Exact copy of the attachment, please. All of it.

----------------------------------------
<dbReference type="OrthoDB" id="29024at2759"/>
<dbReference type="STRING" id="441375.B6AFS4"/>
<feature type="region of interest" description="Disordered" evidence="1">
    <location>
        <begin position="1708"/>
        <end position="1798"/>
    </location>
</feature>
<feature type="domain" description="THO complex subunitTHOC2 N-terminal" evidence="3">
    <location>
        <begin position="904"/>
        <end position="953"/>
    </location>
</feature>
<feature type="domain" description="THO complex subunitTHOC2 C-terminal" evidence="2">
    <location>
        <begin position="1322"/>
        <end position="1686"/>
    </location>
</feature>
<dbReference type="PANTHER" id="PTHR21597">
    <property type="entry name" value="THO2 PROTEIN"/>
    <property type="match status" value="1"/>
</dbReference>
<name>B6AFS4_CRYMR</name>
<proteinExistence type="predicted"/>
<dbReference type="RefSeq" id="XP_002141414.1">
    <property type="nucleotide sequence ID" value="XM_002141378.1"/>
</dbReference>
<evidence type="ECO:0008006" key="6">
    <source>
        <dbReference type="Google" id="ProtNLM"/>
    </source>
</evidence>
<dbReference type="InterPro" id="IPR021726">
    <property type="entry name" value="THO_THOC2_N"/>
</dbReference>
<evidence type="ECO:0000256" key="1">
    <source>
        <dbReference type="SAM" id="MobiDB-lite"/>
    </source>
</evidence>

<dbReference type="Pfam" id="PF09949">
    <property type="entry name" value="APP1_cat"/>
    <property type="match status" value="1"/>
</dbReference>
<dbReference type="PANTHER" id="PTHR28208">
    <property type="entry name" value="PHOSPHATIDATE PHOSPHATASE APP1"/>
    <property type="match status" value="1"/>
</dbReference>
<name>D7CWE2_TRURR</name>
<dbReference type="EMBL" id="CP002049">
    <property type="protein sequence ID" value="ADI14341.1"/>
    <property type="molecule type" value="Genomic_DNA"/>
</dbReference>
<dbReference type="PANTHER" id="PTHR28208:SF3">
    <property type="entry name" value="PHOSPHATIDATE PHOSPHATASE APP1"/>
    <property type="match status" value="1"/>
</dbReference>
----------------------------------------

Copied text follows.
<dbReference type="OrthoDB" id="29024at2759"/>
<dbReference type="STRING" id="441375.B6AFS4"/>
<feature type="region of interest" description="Disordered" evidence="1">
    <location>
        <begin position="1708"/>
        <end position="1798"/>
    </location>
</feature>
<feature type="domain" description="THO complex subunitTHOC2 N-terminal" evidence="3">
    <location>
        <begin position="904"/>
        <end position="953"/>
    </location>
</feature>
<feature type="domain" description="THO complex subunitTHOC2 C-terminal" evidence="2">
    <location>
        <begin position="1322"/>
        <end position="1686"/>
    </location>
</feature>
<dbReference type="PANTHER" id="PTHR21597">
    <property type="entry name" value="THO2 PROTEIN"/>
    <property type="match status" value="1"/>
</dbReference>
<name>B6AFS4_CRYMR</name>
<proteinExistence type="predicted"/>
<dbReference type="RefSeq" id="XP_002141414.1">
    <property type="nucleotide sequence ID" value="XM_002141378.1"/>
</dbReference>
<evidence type="ECO:0008006" key="6">
    <source>
        <dbReference type="Google" id="ProtNLM"/>
    </source>
</evidence>
<dbReference type="InterPro" id="IPR021726">
    <property type="entry name" value="THO_THOC2_N"/>
</dbReference>
<evidence type="ECO:0000256" key="1">
    <source>
        <dbReference type="SAM" id="MobiDB-lite"/>
    </source>
</evidence>

<dbReference type="Pfam" id="PF09949">
    <property type="entry name" value="APP1_cat"/>
    <property type="match status" value="1"/>
</dbReference>
<dbReference type="PANTHER" id="PTHR28208">
    <property type="entry name" value="PHOSPHATIDATE PHOSPHATASE APP1"/>
    <property type="match status" value="1"/>
</dbReference>
<name>D7CWE2_TRURR</name>
<dbReference type="EMBL" id="CP002049">
    <property type="protein sequence ID" value="ADI14341.1"/>
    <property type="molecule type" value="Genomic_DNA"/>
</dbReference>
<dbReference type="PANTHER" id="PTHR28208:SF3">
    <property type="entry name" value="PHOSPHATIDATE PHOSPHATASE APP1"/>
    <property type="match status" value="1"/>
</dbReference>